Analyses Of MSI Status Frequency, MSI-Target Genes Mutation Profile, And Association With Genetic Ancestry In A Large Series Of Brazilian Colorectal Cancer Patients

Rui REIS, Barretos Cancer Hospital, Brazil

1 Molecular Oncology Research Center, Barretos Cancer Hospital, Barretos, Brazil
2 Pathology Department, Barretos Cancer Hospital, Barretos, Brazil
3 Medical Oncology Department, Barretos Cancer Hospital, Barretos, Brazil
4 IPATIMUP –Institute of Molecular Pathology and Immunology of the University of Porto, Porto, Portugal
5 Life and Health Sciences Research Institute (ICVS), Health Sciences School, University of Minho, Braga, Portugal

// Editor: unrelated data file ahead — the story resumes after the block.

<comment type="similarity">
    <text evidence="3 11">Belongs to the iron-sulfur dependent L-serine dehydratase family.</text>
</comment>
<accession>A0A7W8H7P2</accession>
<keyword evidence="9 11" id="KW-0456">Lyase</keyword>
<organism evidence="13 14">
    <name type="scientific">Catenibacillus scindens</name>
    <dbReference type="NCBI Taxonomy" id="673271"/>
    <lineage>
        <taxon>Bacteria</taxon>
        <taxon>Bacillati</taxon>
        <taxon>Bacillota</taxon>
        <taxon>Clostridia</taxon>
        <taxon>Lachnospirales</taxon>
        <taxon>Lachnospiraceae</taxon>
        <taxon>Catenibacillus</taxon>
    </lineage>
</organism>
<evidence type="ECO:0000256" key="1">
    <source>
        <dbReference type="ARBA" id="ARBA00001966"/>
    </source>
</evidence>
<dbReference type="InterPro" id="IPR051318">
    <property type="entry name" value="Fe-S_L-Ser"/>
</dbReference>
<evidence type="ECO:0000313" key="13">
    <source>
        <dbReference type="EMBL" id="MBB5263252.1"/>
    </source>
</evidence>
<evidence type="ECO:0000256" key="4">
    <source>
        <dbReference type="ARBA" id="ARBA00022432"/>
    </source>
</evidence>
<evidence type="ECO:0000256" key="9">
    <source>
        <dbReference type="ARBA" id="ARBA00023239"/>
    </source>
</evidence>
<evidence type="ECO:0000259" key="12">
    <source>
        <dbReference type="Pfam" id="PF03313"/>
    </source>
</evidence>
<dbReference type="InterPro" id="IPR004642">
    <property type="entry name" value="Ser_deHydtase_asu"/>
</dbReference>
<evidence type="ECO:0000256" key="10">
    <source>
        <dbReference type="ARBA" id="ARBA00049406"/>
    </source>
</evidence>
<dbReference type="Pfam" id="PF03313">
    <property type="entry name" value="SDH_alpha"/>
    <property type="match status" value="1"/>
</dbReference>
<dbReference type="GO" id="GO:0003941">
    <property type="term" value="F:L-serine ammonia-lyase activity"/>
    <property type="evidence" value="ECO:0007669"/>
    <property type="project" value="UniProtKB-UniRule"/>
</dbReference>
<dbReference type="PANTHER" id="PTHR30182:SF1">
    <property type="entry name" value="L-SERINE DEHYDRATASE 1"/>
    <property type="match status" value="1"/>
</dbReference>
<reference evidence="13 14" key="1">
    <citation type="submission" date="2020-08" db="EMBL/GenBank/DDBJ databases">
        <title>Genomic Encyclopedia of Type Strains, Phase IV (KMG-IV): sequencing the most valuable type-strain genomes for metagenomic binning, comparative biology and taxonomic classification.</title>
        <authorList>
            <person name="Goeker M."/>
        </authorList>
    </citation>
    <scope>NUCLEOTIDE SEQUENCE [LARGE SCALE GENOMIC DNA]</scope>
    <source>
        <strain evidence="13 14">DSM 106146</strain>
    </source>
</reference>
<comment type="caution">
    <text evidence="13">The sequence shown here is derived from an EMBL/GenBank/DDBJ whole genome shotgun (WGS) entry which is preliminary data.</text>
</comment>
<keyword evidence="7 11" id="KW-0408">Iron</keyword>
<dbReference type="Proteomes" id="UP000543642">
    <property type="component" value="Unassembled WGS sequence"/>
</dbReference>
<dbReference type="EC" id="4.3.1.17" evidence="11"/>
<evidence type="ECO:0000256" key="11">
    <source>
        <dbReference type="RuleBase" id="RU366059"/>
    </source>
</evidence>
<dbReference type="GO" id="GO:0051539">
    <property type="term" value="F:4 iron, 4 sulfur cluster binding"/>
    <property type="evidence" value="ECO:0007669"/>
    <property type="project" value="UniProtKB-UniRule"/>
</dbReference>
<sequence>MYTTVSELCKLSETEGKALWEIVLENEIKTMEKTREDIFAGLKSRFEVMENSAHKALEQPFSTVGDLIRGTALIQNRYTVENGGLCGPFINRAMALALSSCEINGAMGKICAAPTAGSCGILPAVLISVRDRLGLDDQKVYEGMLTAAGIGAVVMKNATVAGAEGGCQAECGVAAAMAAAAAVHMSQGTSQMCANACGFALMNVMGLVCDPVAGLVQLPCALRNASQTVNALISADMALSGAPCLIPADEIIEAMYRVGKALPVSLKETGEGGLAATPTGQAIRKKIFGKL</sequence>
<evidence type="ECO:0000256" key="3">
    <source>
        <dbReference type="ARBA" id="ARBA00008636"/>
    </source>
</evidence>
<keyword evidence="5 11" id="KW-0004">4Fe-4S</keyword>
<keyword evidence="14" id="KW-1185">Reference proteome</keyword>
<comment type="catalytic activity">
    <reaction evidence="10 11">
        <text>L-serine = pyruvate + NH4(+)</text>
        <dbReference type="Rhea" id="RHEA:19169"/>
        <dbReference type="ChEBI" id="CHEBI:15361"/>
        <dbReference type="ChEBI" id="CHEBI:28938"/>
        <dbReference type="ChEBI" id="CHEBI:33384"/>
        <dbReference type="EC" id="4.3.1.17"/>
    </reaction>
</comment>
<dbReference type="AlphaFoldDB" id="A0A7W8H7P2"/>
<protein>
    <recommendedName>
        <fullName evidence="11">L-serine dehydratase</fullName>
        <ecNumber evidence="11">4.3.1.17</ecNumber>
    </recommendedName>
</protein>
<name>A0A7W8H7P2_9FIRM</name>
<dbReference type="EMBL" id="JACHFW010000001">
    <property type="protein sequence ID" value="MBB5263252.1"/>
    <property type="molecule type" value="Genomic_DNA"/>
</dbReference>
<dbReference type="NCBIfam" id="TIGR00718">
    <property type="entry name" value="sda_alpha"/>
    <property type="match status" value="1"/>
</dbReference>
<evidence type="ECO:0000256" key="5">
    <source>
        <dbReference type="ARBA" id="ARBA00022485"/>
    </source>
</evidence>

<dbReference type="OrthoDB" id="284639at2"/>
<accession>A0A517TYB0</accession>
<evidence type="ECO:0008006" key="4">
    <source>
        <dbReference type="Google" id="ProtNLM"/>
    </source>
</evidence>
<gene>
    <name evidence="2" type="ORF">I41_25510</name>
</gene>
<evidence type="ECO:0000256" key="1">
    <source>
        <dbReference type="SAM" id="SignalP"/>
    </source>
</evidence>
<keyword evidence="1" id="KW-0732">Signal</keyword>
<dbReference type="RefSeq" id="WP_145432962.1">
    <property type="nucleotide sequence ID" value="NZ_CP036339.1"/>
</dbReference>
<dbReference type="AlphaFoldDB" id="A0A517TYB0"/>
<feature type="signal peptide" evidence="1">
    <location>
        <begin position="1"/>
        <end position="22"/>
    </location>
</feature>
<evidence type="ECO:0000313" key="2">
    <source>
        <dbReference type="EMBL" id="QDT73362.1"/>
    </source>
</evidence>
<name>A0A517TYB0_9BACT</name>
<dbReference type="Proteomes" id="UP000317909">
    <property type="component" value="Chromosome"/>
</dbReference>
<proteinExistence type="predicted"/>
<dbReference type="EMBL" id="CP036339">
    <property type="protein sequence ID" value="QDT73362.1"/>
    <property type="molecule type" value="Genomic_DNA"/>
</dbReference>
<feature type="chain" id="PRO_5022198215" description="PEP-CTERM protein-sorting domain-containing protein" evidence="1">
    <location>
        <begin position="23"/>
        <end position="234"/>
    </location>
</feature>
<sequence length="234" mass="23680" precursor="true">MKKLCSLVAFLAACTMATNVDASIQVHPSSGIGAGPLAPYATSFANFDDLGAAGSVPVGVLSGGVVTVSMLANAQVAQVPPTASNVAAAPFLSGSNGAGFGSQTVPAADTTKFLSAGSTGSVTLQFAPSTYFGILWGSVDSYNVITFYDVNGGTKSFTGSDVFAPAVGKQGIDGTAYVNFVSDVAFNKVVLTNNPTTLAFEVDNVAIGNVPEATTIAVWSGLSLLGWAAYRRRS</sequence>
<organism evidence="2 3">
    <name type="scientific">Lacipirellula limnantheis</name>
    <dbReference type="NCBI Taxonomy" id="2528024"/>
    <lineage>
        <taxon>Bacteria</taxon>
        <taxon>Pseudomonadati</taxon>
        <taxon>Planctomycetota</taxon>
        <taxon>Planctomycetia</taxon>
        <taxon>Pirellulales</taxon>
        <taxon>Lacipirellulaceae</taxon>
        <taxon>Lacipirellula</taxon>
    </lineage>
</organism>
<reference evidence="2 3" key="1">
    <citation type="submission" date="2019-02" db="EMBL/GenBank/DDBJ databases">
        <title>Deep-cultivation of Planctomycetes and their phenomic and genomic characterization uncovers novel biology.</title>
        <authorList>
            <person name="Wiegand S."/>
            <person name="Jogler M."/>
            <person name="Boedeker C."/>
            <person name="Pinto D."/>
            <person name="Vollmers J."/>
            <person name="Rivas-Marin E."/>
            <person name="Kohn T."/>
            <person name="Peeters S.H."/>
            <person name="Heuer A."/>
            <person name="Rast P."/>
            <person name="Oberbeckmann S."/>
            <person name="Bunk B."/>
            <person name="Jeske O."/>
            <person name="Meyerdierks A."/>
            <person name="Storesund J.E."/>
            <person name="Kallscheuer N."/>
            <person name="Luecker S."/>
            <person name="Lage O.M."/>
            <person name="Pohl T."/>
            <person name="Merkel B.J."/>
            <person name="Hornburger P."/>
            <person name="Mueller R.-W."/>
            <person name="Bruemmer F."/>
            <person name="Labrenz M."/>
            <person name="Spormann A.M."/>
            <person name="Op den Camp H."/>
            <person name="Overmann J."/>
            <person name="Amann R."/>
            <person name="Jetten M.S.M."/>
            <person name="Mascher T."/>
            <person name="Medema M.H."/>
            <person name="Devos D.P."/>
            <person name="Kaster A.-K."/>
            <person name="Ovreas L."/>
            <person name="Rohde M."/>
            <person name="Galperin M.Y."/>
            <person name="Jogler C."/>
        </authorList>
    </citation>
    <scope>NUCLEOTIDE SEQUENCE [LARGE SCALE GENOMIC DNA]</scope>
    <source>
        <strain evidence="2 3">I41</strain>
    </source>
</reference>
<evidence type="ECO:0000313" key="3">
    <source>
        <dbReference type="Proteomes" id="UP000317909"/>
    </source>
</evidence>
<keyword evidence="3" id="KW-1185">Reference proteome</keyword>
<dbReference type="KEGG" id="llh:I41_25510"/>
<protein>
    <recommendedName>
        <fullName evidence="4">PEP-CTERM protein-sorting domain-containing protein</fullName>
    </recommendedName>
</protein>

Colorectal cancer (CRC) is the fourth in incidence and in mortality worldwide. Chromosome instability, microsatellite instability (MSI) and CIMP are important in its pathogenesis. MSI is less common and is frequently related with HNPCC Syndrome. In Brazil, the MSI frequency and clinical impact is unexplored. Furthermore, it has been reported that ancestry can influence cancer behavior. In this study we aimed to assess the MSI status frequency in series of 1018 CRC, to analyze the a panel of 25 MSI target-genes, and to determine the molecular ancestry. The MSI evaluation was performed using 5 mononucleotide markers. The MSI-positive tumors were assessed for 25 MSI target-genes by fragment analyses, which were further analyzed for MLH1 promoter methylation and BRAF V600 mutation status. The molecular ancestry was evaluated using 46 ancestry-informative markers (AIMs). We observed that 10.5% (107/1018) of cases exhibited a MSI-H phenotype. The study of MSI target-genes in these 107 cases showed distinct mutations frequencies, with the highest mutated genes been ATM, EGFR, and HSP110 and the lowest ones BLM, WISP3 and TRBP2. In the MSI-H with loss MLH1 expression cases, the frequency of MLH1 promoter methylation was 72% and the frequency of BRAF V600 mutation was 43%. We showed that the ancestry average for all cases was 74% for European component, 12% for African, 7% for Native Americans and 7% for East Asian, and no statistical difference was observed between MSS, MSI-L and MSI-H groups. Concluding, we showed that MSI frequencies in Brazilian CRC are in agreement with literature. We identify altered MSI target-genes with potential clinical impact. Methylation was main cause of MLH1 alteration and almost half of MSI-H with MLH1 negative cases were BRAF V600 mutated. Finally, the MSI status in Brazilian CRC is not associated with the distinct ancestry background of patients